Australia Govt gridlock leaves central bank to do heavy lifting

By: | Updated: July 4, 2016 10:04 AM

Australia's central bank will have to carry the economy on its own after a cliff hanger election condemned the country to months of deadlock on budget reform, adding to an already compelling case for another cut in interest rates.

Bond markets are already well ahead of that with yields out to five years paying less than the overnight cash rate. (Reuters)Bond markets are already well ahead of that with yields out to five years paying less than the overnight cash rate. (Reuters)

Australia’s central bank will have to carry the economy on its own after a cliff hanger election condemned the country to months of deadlock on budget reform, adding to an already compelling case for another cut in interest rates.

Vote counting will not even be finished when the Reserve Bank of Australia (RBA) holds its July policy meeting on Tuesday, making an easing unlikely this month.

Rates are already at all-time lows of 1.75 percent after being cut in May.

Yet a move in August looks likely given inflation is too low for comfort, while consumers and businesses face the deadening hand of political uncertainty both at home and abroad.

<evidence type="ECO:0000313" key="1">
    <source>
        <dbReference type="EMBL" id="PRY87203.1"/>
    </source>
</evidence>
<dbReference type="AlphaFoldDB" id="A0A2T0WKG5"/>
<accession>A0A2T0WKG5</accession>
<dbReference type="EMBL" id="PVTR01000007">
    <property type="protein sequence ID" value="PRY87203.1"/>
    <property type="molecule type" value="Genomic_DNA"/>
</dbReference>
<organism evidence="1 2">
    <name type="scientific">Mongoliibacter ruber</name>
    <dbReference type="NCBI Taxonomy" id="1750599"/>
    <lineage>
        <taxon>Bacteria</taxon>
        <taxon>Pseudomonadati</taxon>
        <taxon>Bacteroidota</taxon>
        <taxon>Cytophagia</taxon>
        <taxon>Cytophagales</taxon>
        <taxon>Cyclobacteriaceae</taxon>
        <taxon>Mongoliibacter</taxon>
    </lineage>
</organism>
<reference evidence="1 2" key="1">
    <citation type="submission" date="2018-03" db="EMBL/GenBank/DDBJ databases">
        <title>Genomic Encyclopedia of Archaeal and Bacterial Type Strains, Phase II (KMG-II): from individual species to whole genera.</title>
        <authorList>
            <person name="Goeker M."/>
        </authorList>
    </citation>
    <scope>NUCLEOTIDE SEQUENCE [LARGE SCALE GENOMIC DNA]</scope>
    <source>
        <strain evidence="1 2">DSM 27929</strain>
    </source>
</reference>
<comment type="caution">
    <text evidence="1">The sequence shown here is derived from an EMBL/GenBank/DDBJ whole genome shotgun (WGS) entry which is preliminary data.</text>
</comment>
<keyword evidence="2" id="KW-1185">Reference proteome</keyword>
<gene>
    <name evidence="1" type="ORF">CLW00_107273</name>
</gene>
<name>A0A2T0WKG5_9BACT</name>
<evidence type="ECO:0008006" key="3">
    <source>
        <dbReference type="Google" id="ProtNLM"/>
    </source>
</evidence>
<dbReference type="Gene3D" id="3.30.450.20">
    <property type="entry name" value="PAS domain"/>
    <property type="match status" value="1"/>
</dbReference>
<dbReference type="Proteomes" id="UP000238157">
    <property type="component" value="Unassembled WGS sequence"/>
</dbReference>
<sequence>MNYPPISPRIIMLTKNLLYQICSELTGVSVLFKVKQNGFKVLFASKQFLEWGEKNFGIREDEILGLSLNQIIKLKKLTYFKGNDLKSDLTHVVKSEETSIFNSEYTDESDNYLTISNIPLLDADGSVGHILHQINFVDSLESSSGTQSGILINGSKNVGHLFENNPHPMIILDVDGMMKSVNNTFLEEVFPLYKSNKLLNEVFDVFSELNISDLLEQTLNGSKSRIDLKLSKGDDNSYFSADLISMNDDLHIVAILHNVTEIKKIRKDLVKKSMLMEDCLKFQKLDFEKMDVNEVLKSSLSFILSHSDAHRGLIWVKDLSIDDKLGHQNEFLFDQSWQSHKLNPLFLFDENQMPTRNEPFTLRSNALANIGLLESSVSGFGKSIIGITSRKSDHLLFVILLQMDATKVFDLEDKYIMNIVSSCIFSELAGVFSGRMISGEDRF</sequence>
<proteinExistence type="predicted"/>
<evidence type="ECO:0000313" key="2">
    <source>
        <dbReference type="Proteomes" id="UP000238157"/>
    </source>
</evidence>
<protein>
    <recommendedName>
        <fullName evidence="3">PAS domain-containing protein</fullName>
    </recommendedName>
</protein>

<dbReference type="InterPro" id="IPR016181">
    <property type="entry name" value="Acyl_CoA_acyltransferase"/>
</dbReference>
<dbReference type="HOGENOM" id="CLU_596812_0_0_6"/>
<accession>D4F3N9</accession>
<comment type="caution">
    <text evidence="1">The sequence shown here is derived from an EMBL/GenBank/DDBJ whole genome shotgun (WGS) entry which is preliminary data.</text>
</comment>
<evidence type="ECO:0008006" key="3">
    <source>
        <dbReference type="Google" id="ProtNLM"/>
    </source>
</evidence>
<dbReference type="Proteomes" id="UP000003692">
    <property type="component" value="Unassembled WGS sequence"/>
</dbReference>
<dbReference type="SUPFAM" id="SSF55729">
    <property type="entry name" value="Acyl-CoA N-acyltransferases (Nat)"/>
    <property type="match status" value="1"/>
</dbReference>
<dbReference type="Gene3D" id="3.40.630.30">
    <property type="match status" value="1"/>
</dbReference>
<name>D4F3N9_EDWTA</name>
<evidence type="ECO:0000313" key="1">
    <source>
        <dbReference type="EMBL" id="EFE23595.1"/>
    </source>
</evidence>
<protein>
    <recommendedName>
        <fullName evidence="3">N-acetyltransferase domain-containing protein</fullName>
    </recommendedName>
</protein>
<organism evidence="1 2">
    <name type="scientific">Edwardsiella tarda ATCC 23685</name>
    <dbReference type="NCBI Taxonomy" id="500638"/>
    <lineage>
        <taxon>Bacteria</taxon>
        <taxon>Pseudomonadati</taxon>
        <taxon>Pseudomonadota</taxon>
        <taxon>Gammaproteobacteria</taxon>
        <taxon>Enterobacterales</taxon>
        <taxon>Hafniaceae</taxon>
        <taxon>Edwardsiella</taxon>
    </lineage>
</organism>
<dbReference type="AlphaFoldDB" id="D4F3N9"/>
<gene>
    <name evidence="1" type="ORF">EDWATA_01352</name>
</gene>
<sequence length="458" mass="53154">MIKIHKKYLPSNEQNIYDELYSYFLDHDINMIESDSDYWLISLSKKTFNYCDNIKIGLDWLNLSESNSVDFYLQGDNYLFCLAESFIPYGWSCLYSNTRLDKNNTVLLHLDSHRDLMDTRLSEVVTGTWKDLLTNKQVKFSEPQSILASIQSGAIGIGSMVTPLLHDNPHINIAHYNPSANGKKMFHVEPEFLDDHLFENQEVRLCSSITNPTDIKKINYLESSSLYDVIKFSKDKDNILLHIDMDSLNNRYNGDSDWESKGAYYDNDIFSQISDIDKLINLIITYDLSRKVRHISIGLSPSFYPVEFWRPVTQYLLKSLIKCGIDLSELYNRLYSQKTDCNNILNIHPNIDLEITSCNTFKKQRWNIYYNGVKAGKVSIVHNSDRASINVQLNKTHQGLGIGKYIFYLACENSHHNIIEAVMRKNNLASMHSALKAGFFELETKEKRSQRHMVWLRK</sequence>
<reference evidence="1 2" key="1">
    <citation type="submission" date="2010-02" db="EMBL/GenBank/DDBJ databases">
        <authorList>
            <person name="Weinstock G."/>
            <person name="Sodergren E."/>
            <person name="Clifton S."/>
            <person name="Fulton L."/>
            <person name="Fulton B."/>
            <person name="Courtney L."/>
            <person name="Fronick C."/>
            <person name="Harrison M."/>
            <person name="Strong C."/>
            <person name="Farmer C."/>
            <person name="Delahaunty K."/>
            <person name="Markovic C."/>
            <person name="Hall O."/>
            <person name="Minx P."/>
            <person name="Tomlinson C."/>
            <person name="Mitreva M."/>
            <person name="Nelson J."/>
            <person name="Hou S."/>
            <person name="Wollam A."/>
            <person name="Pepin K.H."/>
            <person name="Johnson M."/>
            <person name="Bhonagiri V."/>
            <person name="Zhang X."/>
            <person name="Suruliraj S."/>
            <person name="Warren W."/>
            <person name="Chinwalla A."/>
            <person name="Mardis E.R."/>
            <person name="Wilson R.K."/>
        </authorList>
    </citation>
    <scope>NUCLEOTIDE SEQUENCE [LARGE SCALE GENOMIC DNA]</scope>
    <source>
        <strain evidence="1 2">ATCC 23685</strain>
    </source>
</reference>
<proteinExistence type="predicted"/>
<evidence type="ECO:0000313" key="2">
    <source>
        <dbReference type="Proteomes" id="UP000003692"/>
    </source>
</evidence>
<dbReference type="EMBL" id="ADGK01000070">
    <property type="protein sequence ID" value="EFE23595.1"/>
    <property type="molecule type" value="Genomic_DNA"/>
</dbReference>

It was little more than a week since Britain’s shock decision to leave the European Union roiled markets and darkened the outlook for growth globally.

“The outcome bodes poorly for confidence, growth, and reform and we believe will weaken further the nation’s AAA sovereign rating while keeping pressure on the RBA to do the heavy lifting,” said Su-Lin Ong, a senior economist at RBC Capital Markets.

Ong sees rates reaching 1.25 percent before year-end, and she is hardly alone. A Reuters poll of 37 economists found all but 2 expected a steady outcome this week, but the majority predicted at least one more easing in August.

Futures imply a 60 percent chance of a cut next month, and are fully priced for a move by November.

Bond markets are already well ahead of that with yields out to five years paying less than the overnight cash rate.

Borrowing costs for the government are at record lows as investors hunt for any return in a world where negative bond yields are becoming the new normal.

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